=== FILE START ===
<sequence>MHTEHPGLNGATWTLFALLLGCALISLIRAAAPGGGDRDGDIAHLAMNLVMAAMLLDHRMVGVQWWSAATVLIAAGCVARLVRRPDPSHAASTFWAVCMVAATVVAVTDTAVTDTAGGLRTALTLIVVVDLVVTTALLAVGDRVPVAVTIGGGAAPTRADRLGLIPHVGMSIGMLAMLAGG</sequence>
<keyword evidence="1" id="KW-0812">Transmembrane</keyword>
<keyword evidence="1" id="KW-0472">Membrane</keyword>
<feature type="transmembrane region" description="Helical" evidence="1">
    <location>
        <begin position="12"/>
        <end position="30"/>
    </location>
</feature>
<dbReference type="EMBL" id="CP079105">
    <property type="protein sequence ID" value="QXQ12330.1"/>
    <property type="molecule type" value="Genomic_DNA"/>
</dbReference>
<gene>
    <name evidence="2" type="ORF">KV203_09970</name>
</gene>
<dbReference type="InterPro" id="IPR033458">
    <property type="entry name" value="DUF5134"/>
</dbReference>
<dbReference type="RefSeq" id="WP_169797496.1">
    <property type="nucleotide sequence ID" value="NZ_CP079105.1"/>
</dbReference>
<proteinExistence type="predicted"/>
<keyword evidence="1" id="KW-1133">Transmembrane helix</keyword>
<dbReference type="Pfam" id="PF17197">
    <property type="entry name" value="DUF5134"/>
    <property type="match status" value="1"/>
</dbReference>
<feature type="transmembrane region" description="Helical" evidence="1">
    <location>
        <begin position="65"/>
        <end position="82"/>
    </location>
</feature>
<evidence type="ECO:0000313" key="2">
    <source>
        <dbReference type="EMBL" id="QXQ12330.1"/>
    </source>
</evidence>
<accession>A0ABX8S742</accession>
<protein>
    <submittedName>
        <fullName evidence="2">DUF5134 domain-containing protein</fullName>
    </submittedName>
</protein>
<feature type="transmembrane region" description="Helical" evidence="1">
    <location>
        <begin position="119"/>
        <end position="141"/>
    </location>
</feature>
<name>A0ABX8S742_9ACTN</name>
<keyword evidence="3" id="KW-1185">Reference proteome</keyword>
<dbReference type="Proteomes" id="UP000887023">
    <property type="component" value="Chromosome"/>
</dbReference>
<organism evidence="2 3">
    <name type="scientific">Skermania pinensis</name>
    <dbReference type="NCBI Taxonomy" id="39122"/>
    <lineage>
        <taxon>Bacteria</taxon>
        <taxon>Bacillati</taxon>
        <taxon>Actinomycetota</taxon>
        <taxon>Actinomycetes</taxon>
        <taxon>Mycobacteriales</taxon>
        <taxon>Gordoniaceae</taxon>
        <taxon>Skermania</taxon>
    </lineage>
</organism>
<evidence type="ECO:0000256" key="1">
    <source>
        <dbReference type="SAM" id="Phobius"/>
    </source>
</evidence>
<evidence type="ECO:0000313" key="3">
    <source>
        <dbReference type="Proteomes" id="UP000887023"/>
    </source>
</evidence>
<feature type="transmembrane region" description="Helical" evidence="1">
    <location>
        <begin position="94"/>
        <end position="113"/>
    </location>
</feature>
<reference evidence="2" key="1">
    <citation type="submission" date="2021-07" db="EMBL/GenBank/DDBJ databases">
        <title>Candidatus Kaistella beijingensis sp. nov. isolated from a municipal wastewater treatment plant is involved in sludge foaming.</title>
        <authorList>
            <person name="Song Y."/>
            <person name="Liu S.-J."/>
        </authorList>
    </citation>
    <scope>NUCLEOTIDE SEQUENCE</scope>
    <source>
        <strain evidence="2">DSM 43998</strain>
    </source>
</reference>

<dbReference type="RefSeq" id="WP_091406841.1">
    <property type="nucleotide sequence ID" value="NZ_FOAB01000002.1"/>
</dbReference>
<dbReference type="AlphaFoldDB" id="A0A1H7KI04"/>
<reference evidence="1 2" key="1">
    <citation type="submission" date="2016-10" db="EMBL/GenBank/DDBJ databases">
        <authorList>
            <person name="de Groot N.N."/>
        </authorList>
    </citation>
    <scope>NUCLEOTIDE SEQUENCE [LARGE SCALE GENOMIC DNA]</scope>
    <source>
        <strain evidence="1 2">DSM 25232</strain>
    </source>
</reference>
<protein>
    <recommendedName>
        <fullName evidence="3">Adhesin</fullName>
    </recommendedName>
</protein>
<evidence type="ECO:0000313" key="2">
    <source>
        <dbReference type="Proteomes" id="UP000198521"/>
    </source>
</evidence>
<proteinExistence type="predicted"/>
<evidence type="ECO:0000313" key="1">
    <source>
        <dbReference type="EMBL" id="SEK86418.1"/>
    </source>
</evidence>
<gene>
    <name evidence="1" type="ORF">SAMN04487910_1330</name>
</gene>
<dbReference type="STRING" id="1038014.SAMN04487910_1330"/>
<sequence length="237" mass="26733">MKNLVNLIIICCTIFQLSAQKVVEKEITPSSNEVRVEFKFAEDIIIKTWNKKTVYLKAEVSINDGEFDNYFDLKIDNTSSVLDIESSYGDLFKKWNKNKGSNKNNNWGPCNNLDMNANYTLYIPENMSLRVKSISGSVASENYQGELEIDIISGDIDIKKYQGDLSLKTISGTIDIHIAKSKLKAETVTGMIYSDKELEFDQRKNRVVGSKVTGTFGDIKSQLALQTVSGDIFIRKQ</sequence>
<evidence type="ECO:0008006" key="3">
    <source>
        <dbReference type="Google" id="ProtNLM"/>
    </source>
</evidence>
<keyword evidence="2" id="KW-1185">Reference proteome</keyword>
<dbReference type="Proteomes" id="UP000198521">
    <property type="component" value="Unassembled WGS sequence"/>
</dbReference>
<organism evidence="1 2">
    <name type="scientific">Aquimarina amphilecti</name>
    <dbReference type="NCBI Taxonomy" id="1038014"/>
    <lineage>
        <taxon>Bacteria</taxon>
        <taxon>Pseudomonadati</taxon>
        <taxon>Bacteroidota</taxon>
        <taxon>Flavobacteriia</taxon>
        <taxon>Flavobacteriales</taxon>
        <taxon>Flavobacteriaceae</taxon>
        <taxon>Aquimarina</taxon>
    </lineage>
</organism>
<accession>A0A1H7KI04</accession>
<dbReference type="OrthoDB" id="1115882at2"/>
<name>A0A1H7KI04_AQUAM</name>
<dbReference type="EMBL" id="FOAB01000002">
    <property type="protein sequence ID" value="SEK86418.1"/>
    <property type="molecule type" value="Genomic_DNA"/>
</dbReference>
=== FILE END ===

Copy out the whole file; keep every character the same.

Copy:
<sequence>MHTEHPGLNGATWTLFALLLGCALISLIRAAAPGGGDRDGDIAHLAMNLVMAAMLLDHRMVGVQWWSAATVLIAAGCVARLVRRPDPSHAASTFWAVCMVAATVVAVTDTAVTDTAGGLRTALTLIVVVDLVVTTALLAVGDRVPVAVTIGGGAAPTRADRLGLIPHVGMSIGMLAMLAGG</sequence>
<keyword evidence="1" id="KW-0812">Transmembrane</keyword>
<keyword evidence="1" id="KW-0472">Membrane</keyword>
<feature type="transmembrane region" description="Helical" evidence="1">
    <location>
        <begin position="12"/>
        <end position="30"/>
    </location>
</feature>
<dbReference type="EMBL" id="CP079105">
    <property type="protein sequence ID" value="QXQ12330.1"/>
    <property type="molecule type" value="Genomic_DNA"/>
</dbReference>
<gene>
    <name evidence="2" type="ORF">KV203_09970</name>
</gene>
<dbReference type="InterPro" id="IPR033458">
    <property type="entry name" value="DUF5134"/>
</dbReference>
<dbReference type="RefSeq" id="WP_169797496.1">
    <property type="nucleotide sequence ID" value="NZ_CP079105.1"/>
</dbReference>
<proteinExistence type="predicted"/>
<keyword evidence="1" id="KW-1133">Transmembrane helix</keyword>
<dbReference type="Pfam" id="PF17197">
    <property type="entry name" value="DUF5134"/>
    <property type="match status" value="1"/>
</dbReference>
<feature type="transmembrane region" description="Helical" evidence="1">
    <location>
        <begin position="65"/>
        <end position="82"/>
    </location>
</feature>
<evidence type="ECO:0000313" key="2">
    <source>
        <dbReference type="EMBL" id="QXQ12330.1"/>
    </source>
</evidence>
<accession>A0ABX8S742</accession>
<protein>
    <submittedName>
        <fullName evidence="2">DUF5134 domain-containing protein</fullName>
    </submittedName>
</protein>
<feature type="transmembrane region" description="Helical" evidence="1">
    <location>
        <begin position="119"/>
        <end position="141"/>
    </location>
</feature>
<name>A0ABX8S742_9ACTN</name>
<keyword evidence="3" id="KW-1185">Reference proteome</keyword>
<dbReference type="Proteomes" id="UP000887023">
    <property type="component" value="Chromosome"/>
</dbReference>
<organism evidence="2 3">
    <name type="scientific">Skermania pinensis</name>
    <dbReference type="NCBI Taxonomy" id="39122"/>
    <lineage>
        <taxon>Bacteria</taxon>
        <taxon>Bacillati</taxon>
        <taxon>Actinomycetota</taxon>
        <taxon>Actinomycetes</taxon>
        <taxon>Mycobacteriales</taxon>
        <taxon>Gordoniaceae</taxon>
        <taxon>Skermania</taxon>
    </lineage>
</organism>
<evidence type="ECO:0000256" key="1">
    <source>
        <dbReference type="SAM" id="Phobius"/>
    </source>
</evidence>
<evidence type="ECO:0000313" key="3">
    <source>
        <dbReference type="Proteomes" id="UP000887023"/>
    </source>
</evidence>
<feature type="transmembrane region" description="Helical" evidence="1">
    <location>
        <begin position="94"/>
        <end position="113"/>
    </location>
</feature>
<reference evidence="2" key="1">
    <citation type="submission" date="2021-07" db="EMBL/GenBank/DDBJ databases">
        <title>Candidatus Kaistella beijingensis sp. nov. isolated from a municipal wastewater treatment plant is involved in sludge foaming.</title>
        <authorList>
            <person name="Song Y."/>
            <person name="Liu S.-J."/>
        </authorList>
    </citation>
    <scope>NUCLEOTIDE SEQUENCE</scope>
    <source>
        <strain evidence="2">DSM 43998</strain>
    </source>
</reference>

<dbReference type="RefSeq" id="WP_091406841.1">
    <property type="nucleotide sequence ID" value="NZ_FOAB01000002.1"/>
</dbReference>
<dbReference type="AlphaFoldDB" id="A0A1H7KI04"/>
<reference evidence="1 2" key="1">
    <citation type="submission" date="2016-10" db="EMBL/GenBank/DDBJ databases">
        <authorList>
            <person name="de Groot N.N."/>
        </authorList>
    </citation>
    <scope>NUCLEOTIDE SEQUENCE [LARGE SCALE GENOMIC DNA]</scope>
    <source>
        <strain evidence="1 2">DSM 25232</strain>
    </source>
</reference>
<protein>
    <recommendedName>
        <fullName evidence="3">Adhesin</fullName>
    </recommendedName>
</protein>
<evidence type="ECO:0000313" key="2">
    <source>
        <dbReference type="Proteomes" id="UP000198521"/>
    </source>
</evidence>
<proteinExistence type="predicted"/>
<evidence type="ECO:0000313" key="1">
    <source>
        <dbReference type="EMBL" id="SEK86418.1"/>
    </source>
</evidence>
<gene>
    <name evidence="1" type="ORF">SAMN04487910_1330</name>
</gene>
<dbReference type="STRING" id="1038014.SAMN04487910_1330"/>
<sequence length="237" mass="26733">MKNLVNLIIICCTIFQLSAQKVVEKEITPSSNEVRVEFKFAEDIIIKTWNKKTVYLKAEVSINDGEFDNYFDLKIDNTSSVLDIESSYGDLFKKWNKNKGSNKNNNWGPCNNLDMNANYTLYIPENMSLRVKSISGSVASENYQGELEIDIISGDIDIKKYQGDLSLKTISGTIDIHIAKSKLKAETVTGMIYSDKELEFDQRKNRVVGSKVTGTFGDIKSQLALQTVSGDIFIRKQ</sequence>
<evidence type="ECO:0008006" key="3">
    <source>
        <dbReference type="Google" id="ProtNLM"/>
    </source>
</evidence>
<keyword evidence="2" id="KW-1185">Reference proteome</keyword>
<dbReference type="Proteomes" id="UP000198521">
    <property type="component" value="Unassembled WGS sequence"/>
</dbReference>
<organism evidence="1 2">
    <name type="scientific">Aquimarina amphilecti</name>
    <dbReference type="NCBI Taxonomy" id="1038014"/>
    <lineage>
        <taxon>Bacteria</taxon>
        <taxon>Pseudomonadati</taxon>
        <taxon>Bacteroidota</taxon>
        <taxon>Flavobacteriia</taxon>
        <taxon>Flavobacteriales</taxon>
        <taxon>Flavobacteriaceae</taxon>
        <taxon>Aquimarina</taxon>
    </lineage>
</organism>
<accession>A0A1H7KI04</accession>
<dbReference type="OrthoDB" id="1115882at2"/>
<name>A0A1H7KI04_AQUAM</name>
<dbReference type="EMBL" id="FOAB01000002">
    <property type="protein sequence ID" value="SEK86418.1"/>
    <property type="molecule type" value="Genomic_DNA"/>
</dbReference>